Friday, December 10, 2010

Longest Thrown Baseball In History

This Kendall Oil ad from 1945 notes the record (at that time) for the longest thrown baseball being over 426 feet. Unfortunately the ad does not give credit the thrower Larry LeJeune. The toss happened in 1910 and stood until 1952 with a toss of 434 feet by Don Grate who broke his own record the following year of 443 feet until the standing record of today being 445 feet set in 1957 by Glen Gorbous.

Read this great article by J.G Preston to learn more.  

Saturday, December 4, 2010

"Light Beer...The Proper Drink For Athletes In Training"

Thats according to Charles Ebbetts, owner of the Brooklyn Dodgers from 1902-1925. This 1913 ad for Galveston Brewing Company is loaded with great tag lines. The heading I especially like: "Beer Good For Baseball Players."

Monday, November 29, 2010

Well That Settles It...I'm Going To Start Smoking in 2011

Well if it was good enough for these guys its good enough for me. Mel Ott says "I smoke all I want yet keep in good condition." I wonder if they still make filterless?

Saturday, November 27, 2010

"Now Bobby, Just Imagine Him In His Underwear"

I wonder if Manager Leo Durocher gave that advice to Bobby Thomson before he stepped to the plate against Ralph Branca before the famous "Shot Heard 'Round The World."

Branca was known as a very good starter during his years in Brooklyn. Branca debuted on June 12, 1944, with the Brooklyn Dodgers, and put up a 3.04 ERA in 109.2 innings pitched in 1945, his rookie year. A three-time All-Star, he won 80 games for the Dodgers with a career-high 21 wins in 1947. He is best remembered for one infamous relief appearance in a 1951 playoff game against the crosstown rival New York Giants and gave up that famous home run to Thomson giving the Giants the National League pennant.

Branca later learned that the Giants had stolen the signs to the two pitches he threw Thomson.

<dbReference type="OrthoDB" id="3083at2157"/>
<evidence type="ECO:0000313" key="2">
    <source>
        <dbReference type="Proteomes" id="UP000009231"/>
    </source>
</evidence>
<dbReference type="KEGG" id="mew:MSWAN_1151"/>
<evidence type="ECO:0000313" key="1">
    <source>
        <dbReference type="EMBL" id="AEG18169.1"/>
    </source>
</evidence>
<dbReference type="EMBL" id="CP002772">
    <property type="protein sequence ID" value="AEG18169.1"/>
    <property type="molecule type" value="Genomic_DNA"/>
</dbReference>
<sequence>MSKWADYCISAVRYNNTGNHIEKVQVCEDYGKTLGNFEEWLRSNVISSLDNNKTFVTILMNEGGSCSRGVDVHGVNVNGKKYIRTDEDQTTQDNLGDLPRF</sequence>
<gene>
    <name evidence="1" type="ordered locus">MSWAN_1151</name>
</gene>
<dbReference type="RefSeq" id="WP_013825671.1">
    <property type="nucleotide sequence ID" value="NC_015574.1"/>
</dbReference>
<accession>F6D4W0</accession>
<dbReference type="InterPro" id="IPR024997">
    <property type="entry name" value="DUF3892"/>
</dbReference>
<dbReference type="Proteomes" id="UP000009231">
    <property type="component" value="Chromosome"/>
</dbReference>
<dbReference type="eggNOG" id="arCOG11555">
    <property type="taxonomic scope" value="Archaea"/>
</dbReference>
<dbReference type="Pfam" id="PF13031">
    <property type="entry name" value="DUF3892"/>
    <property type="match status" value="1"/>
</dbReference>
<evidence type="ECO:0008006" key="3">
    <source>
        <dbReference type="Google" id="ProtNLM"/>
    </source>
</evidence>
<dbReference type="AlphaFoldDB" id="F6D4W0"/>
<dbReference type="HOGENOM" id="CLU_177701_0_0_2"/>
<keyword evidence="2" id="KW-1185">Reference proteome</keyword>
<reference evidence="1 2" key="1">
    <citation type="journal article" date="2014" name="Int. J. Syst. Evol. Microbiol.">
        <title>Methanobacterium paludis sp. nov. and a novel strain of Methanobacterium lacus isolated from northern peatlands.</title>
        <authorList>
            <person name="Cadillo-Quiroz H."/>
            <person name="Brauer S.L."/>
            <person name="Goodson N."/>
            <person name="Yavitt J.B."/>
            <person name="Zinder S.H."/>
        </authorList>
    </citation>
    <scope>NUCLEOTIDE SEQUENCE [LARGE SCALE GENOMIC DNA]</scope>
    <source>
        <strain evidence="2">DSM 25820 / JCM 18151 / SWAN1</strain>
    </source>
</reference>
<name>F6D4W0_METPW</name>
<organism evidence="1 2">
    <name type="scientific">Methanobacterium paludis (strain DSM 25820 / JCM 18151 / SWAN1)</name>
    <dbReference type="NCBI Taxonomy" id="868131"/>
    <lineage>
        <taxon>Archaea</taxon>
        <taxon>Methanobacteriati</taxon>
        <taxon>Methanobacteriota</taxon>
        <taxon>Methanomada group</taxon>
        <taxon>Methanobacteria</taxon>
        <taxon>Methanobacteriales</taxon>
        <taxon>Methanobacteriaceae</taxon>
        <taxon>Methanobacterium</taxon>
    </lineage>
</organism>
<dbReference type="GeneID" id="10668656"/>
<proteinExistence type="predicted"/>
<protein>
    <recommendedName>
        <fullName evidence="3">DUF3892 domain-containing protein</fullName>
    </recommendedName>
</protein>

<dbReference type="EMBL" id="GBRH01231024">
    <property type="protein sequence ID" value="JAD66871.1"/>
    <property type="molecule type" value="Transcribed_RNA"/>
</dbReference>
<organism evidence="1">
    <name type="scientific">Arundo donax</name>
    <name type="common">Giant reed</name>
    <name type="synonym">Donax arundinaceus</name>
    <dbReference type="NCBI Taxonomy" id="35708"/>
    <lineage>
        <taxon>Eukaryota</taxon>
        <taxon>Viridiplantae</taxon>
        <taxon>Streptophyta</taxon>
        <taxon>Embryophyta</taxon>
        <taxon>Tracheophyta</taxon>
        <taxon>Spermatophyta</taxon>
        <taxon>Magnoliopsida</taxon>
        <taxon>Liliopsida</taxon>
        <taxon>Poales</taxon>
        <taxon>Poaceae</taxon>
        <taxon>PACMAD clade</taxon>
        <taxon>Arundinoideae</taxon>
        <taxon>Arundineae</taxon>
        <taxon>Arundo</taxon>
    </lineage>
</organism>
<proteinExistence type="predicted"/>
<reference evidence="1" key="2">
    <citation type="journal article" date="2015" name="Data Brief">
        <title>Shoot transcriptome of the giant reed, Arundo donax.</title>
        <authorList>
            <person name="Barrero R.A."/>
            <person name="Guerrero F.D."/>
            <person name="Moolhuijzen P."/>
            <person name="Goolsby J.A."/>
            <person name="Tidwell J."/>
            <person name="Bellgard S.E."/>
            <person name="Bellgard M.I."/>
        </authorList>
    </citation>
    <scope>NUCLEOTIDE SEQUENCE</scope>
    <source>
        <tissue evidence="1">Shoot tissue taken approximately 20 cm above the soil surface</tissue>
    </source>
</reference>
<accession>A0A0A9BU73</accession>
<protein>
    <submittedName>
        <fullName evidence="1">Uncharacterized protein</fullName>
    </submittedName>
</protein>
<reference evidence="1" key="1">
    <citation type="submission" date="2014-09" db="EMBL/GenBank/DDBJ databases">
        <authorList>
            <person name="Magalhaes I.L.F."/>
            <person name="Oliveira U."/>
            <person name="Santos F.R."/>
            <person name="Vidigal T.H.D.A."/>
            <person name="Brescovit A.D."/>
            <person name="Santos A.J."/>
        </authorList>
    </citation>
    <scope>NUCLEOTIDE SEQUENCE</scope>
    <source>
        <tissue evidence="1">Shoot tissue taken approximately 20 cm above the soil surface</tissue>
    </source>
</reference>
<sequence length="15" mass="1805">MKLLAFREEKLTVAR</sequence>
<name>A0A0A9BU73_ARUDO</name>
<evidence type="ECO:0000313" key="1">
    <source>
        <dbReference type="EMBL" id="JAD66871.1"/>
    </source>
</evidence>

So was it the underwear advice or the stolen sign?

Monday, November 22, 2010

Lefty O'Doul's or City Hotel

Likely to be from the late 1940s to 1950s what was known as a "linen" ad promotes a resturant owned by New York Giant All-Star of the 1920s & 30s Francis "Lefty" O'Doul. What a cool place to hang-out...from the outside it looks like Westfield's famous City Hotel.

Lefty's is still open today

City Hotel photo by ScribeGirl

Saturday, November 20, 2010

Inspired Artist or Same Artist?

Check out the art work that's 10 years apart. On the left is a 1937 Arrow Shirt ad and on the right an ad from 1947 for Pacific Woolens. Same artist different angle or just an inspired artist with a few tweeks?

Friday, November 19, 2010

Leonardo da Vinci Invented How To Pitch

Based on this ad for Canadian Club thats what it looks like as the graphic design was done in the style of a da Vinci technical drawing.

Thursday, November 18, 2010

Wednesday, November 17, 2010

Good Teeth Essential in Winning a Pennant

This ad from 1913 caught my eye for the art work as it reminds me of the cover art of my second book. If I dug deeper I could probably determine it was the same artist. As I looked closer there is a great story attached to the ad regarding the manager of the New York Giants John McGraw and his philosophy on oral health and winning. The following text is from a 1916 publication titled 'Outing';